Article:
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Southern California Air Quality Paradox: Air Quality Worsens While Emissions Drop

Ozone pollution is worsening in five counties in Southern California, and the Air Quality Management District doesn't know why.
November 30, 2017, 2pm PST | Irvin Dawid
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 "Southern California's ozone pollution has worsened over the last two years, even as regulators say emissions are declining," reports Tony Barbozawho covers air quality and the environment with a focus on Southern California for the Los Angeles Times, on Nov. 15.

Ozone, the harmful gas in smog that inflames the lungs and triggers asthma attacks and other health problems, has violated federal health standards 145 days this year across Los Angeles, Orange, Riverside and San Bernardino counties, air monitoring data show. That’s up from 132 ozone violation days last year and 113 in 2015.

The South Coast Air Quality Management District, which regulates air quality in most of the four-county region, points to hotter temperature and inversions which trap pollution close to the ground. Public health and environmental groups disagree, questioning whether the emissions reductions estimates are accurate, and wanting the district to get tougher on stationary source emitters, like power plants and refineries.

Emissions dropping

Air quality officials say their projections show emissions of smog-forming pollutants continue dropping dramatically. And as mandates for cleaner cars and trucks continue to kick in, they expect ozone levels to decline over the long term.

Is climate change to blame?

Regulators and scientists say it is too soon to say whether climate change is driving recent increases in California smog. Researchers predict global warming will complicate efforts to clean air pollution by increasing the number of hot days, which speed up the photochemical reactions that generate ozone. But a few years of data is not enough to detect the fingerprints of global warming, they say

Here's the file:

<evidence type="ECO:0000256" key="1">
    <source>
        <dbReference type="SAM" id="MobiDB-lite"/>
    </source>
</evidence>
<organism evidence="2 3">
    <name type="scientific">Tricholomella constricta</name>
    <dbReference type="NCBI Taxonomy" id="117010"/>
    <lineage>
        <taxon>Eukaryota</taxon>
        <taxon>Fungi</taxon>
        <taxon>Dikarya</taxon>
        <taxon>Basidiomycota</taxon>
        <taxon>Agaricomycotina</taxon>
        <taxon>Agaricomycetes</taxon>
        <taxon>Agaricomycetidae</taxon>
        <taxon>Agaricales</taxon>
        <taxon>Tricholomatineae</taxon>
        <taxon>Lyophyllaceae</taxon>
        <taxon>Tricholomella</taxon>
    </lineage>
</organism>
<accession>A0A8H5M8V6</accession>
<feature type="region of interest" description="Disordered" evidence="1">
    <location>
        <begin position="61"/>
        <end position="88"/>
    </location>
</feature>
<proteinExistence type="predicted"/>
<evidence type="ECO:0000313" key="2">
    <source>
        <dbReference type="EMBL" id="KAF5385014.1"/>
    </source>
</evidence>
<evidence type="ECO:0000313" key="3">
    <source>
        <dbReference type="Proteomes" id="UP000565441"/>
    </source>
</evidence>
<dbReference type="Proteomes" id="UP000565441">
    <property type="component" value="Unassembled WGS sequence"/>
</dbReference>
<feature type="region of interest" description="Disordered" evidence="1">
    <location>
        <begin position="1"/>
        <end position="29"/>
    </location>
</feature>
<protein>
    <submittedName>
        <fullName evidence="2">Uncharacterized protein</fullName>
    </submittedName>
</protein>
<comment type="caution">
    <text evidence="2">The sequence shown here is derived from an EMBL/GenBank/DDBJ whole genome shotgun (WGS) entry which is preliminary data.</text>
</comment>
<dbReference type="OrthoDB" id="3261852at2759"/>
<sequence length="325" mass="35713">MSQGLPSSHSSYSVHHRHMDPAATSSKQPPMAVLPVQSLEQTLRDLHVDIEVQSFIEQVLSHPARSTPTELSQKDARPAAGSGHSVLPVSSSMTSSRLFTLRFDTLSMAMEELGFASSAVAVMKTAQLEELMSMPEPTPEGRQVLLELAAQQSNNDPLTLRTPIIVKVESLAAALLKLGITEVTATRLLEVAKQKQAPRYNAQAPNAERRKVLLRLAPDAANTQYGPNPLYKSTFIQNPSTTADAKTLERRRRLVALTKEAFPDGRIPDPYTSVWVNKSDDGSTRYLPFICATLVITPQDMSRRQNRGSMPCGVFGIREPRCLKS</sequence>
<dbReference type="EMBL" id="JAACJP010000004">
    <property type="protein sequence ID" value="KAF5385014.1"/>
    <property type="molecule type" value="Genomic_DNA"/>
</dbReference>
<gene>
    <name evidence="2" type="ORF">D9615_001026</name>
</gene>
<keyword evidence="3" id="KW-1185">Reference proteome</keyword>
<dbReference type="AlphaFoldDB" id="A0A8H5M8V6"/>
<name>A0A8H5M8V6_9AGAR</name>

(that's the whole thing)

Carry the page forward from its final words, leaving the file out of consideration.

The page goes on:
Ozone pollution difficult to regulate

Unlike other forms of air pollution, ozone, or smog, is formed in the lower atmosphere in the presence of heat and sunlight. Reducing ozone means reducing emissions of the two main contributors, nitrogen oxides (NOx) and volatile organic compounds. 

Cut them in the wrong proportion and you may see no ozone reduction at all or even an increase, said Michael Kleeman, professor of civil and environmental engineering at UC Davis.

At the same time, both the quantity and intensity of heat and sunlight exacerbate ozone formation, so there are lots of variables to consider.

Transformation of transportation sector

Regulators say cleaning the air to federal standards will require a massive transformation of California’s transportation sector, which releases most of the state’s pollution. Gas and diesel engines must be replaced with zero- and near-zero-emission battery electric and hydrogen fuel cell engines and other emerging technologies.

That's fodder for Assemblyman Phil Ting (D-San Francisco) who plans to introduce legislation in February to ban sales of passenger vehicles powered by gasoline and diesel fuel by 2040.

The region's largest source of emissions, the ports of Los Angeles and Long Beach, are headed in that direction with the adoption of the Clean Air Action Plan (pdf) earlier this month. It encourages "the phase-out of diesel trucks in favor of natural gas and, ultimately, zero-emissions trucks and cargo-handling equipment over the next two decades," reported Barboza on Nov. 2.

Projections show most of the 17,000 trucks serving the ports becoming near-zero, or natural gas-fueled, by 2024. Zero-emissions trucks would become the majority by 2036.

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Published on Wednesday, November 15, 2017 in Los Angeles Times
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